The fact of this imputation is inescapable: “By the obedience of one [Christ] shall many be made righteous” (Rom. 5:19). The ground of it is the real, vital, personal, spiritual and federal union of Christ with His people. It is indispensable to the biblical doctrine of justification.* Without it, we fail to do justice to Paul’s teaching, and we cannot lead believers into the comfort that the gospel holds out to them. That comfort is of a perfect legal release from guilt and of a perfect legal righteousness that establishes a secure standing before God and His law on the basis of a perfect obedience outside of their own subjective experience.
The double imputation of our sin to Christ and of His righteousness to us is clearly laid down in 2 Cor. 5:21: “He hath made him to be sin for us, who knew no sin; that we might be made the righteousness of God in him.” Hugh Martin’s paraphrase catches the meaning precisely: “God made him, who knew no sin, to be sin for us, who knew no righteousness, that we might be made the righteousness of God in him.” That Paul means us to understand a judicial act of imputation is clear. God did not make Christ personally a sinner. The reference is not to Christ’s subjective experience. He was as personally sinless and impeccable when He was bearing our sins on the cross as He had ever been. What Paul is describing is God’s act of reckoning our sin to Christ so as to make Him legally liable for it and all its consequences. Similarly, while believers are not by any means righteous in their subjective experience, God reckons to them the full merit of Christ’s obedience in life and death (Rom. 5:18, 19). That righteousness, not any attained virtue, is the ground of a believer’s acceptance with God.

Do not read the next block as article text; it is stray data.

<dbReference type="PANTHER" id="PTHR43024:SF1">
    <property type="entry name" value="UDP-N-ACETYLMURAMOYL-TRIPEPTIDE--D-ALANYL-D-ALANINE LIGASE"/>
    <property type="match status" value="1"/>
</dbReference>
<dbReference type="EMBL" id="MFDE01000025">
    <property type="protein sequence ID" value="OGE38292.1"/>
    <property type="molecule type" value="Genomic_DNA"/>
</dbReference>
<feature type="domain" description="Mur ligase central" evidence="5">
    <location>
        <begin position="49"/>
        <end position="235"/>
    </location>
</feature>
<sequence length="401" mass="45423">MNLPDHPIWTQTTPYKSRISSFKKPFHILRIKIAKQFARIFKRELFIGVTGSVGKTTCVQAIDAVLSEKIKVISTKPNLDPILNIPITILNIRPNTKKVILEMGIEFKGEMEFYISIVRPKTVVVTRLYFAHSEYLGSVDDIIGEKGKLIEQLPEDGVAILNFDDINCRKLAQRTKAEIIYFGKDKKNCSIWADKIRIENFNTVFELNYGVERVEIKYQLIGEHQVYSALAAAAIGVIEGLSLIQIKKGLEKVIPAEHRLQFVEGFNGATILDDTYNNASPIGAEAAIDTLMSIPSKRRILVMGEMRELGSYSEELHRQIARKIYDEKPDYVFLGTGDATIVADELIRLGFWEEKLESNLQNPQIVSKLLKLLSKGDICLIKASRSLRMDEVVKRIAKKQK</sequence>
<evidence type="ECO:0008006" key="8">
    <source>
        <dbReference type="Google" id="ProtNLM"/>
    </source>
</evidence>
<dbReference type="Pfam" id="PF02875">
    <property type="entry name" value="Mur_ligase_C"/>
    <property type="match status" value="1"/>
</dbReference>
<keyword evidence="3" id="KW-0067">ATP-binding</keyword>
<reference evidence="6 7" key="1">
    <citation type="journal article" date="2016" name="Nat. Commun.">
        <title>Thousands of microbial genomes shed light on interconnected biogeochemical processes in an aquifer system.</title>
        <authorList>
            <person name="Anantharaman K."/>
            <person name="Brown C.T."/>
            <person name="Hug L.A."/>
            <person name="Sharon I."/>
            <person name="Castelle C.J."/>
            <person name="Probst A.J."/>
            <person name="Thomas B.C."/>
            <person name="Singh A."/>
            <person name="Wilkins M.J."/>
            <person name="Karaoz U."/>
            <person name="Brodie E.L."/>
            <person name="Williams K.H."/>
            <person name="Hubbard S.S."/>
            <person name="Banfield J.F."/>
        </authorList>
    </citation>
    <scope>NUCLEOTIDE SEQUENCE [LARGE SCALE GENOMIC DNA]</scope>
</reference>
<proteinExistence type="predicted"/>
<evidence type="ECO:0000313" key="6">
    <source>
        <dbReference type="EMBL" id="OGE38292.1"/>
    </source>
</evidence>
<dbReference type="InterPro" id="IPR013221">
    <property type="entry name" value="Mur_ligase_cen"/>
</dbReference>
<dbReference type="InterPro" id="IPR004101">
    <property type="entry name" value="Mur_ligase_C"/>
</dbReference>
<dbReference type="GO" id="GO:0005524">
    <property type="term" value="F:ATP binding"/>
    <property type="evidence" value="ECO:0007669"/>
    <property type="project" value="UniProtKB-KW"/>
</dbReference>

Various groups have vehemently denied the doctrine of imputation in one or both of the senses given above.
Pelagianism* is based on the supposition that Adam’s sin was not transmitted either as to its guilt or its corruption. It holds to the error that at birth every one of Adam’s posterity is born with the same sinlessness that he received at his creation.
The Neonomian* school of Richard Baxter adopted a novel view of justifying faith and of the righteousness by which a believer stands acceptable to God. That view is that faith is obedience to a new law of works and that on the ground of this obedience, God graciously accepts the believer as righteous. Thus, the only reckoning God does in our justification is to look on imperfect obedience as perfect righteousness. What this does for the doctrine of the absolute truth and holiness of God is unimaginable.
Another defection from within the Reformed camp came from the teachings of Jonathan Edwards’ pupil, Samuel Hopkins. Hopkins looked on sin and righteousness in men as nothing more than acts of their own will. He therefore rejected the imputation of Adam’s sin as a ground of condemnation and of Christ’s righteousness as the ground of justification.
A Modernist Denial
According to J. E. Davey, late Principal of Assembly’s College, Belfast, the doctrine of imputation is just “another Form of Transubstantiation.” In his book, The Changing Vesture of the Faith, Davey wrote, “Protestantism has unwittingly done exactly the same thing [as Romanism]. The centre of the orthodox system is a doctrine of atonement resting upon a theory of imputation which is only another form of transubstantiation. Guilt and righteousness are relative terms, which refer to the personal will, and cannot be disassociated from it by any mental jugglery.… These words simply represent states of the consciousness, and are in no sense transferable.”